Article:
Last week, Massachusetts Superior Court Judge Robert Rufo denied the Town of Mashpee’s motion to dismiss the Quinn bill lawsuit brought by several Mashpee Officers. The suit was filed when the town reduced the payout for the Quinn bill in anticipation of state cuts.
According to the suit, “under the Quinn Bill, a municipality may NOT reduce Quinn bill benefits, even if the collective bargaining agreement between the municipality and its union would purport to allow a reduction. This is because the Quinn Bill is NOT a statute that parties may amend via bargaining. Allowing a Town to reduce Quinn benefits is the same as allowing it to pay officers below the minimum wage. Even if the contract says it’s permissible, it is not.”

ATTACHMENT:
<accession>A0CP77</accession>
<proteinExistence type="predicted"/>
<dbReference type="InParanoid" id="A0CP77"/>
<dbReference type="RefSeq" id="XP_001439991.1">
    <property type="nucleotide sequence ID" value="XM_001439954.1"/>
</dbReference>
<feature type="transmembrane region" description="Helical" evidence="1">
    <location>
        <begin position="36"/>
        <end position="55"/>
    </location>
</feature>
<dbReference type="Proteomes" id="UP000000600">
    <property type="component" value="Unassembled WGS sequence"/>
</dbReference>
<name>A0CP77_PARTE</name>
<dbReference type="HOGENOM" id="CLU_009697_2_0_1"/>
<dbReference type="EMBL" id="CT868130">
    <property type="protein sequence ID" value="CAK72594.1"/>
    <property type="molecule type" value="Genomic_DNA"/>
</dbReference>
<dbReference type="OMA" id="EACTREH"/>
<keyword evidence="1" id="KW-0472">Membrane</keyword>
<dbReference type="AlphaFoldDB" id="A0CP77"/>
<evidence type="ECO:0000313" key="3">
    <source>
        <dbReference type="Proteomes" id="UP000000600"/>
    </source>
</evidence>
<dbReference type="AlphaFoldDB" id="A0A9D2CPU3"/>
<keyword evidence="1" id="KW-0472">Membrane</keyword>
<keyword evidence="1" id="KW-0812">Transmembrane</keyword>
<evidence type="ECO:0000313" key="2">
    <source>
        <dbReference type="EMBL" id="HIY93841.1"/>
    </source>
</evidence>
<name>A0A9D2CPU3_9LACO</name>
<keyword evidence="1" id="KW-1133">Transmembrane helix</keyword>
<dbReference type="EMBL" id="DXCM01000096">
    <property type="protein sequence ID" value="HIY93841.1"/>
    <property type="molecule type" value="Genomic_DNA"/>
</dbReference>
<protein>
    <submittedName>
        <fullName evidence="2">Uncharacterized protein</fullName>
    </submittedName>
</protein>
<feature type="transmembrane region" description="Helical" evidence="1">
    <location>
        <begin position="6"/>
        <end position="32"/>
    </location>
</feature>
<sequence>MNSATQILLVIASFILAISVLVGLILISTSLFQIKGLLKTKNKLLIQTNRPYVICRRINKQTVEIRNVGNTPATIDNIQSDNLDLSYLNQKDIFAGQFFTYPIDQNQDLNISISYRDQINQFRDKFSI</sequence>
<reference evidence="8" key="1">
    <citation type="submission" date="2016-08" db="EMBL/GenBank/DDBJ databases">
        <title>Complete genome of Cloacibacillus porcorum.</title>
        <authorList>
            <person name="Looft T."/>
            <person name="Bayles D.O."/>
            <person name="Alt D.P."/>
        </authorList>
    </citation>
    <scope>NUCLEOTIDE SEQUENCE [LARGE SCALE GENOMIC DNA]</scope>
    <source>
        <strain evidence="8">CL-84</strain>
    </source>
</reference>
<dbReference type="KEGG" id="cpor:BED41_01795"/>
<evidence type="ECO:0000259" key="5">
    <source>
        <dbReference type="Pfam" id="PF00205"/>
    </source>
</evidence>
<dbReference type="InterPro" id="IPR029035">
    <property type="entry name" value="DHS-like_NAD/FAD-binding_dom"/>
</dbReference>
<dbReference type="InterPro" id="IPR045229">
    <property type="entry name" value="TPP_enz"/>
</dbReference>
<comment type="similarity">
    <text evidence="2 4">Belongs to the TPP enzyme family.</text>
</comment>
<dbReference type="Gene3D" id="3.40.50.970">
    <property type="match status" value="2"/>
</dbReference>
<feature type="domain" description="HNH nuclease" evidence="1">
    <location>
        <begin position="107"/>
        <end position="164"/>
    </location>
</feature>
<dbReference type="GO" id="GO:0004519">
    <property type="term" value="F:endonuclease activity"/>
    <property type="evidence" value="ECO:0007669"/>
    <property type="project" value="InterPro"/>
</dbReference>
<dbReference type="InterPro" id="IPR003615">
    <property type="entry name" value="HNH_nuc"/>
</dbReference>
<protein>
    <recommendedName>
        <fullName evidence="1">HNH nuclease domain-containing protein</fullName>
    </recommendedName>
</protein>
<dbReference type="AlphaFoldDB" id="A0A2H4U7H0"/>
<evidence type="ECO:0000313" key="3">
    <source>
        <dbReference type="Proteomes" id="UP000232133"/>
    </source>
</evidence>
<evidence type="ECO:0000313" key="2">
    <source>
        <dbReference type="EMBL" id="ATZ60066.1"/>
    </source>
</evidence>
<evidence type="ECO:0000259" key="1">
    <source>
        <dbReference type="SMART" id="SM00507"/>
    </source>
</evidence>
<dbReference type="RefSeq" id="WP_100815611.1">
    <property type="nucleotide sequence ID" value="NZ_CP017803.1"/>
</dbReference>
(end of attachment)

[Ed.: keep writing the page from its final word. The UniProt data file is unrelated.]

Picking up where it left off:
“We’re extremely happy that Judge Rufo refused to dismiss the case. The officers will now have their case heard on its merits,” said Sandulli Grace’s Bryan Decker, who argued for the officers. “We’re confident that we will prevail and that the Town will be ordered to pay its officers the full benefit to which they are entitled.”
The fact that the Judge refused to dismiss the suit from the bench without taking more time to review it was a big plus. However, cities and towns are still struggling with how to manage the problems going into the future. The recent contract signed by North Andover P.D. is an example of a growing trend.
Attorney Ronald A. Sellon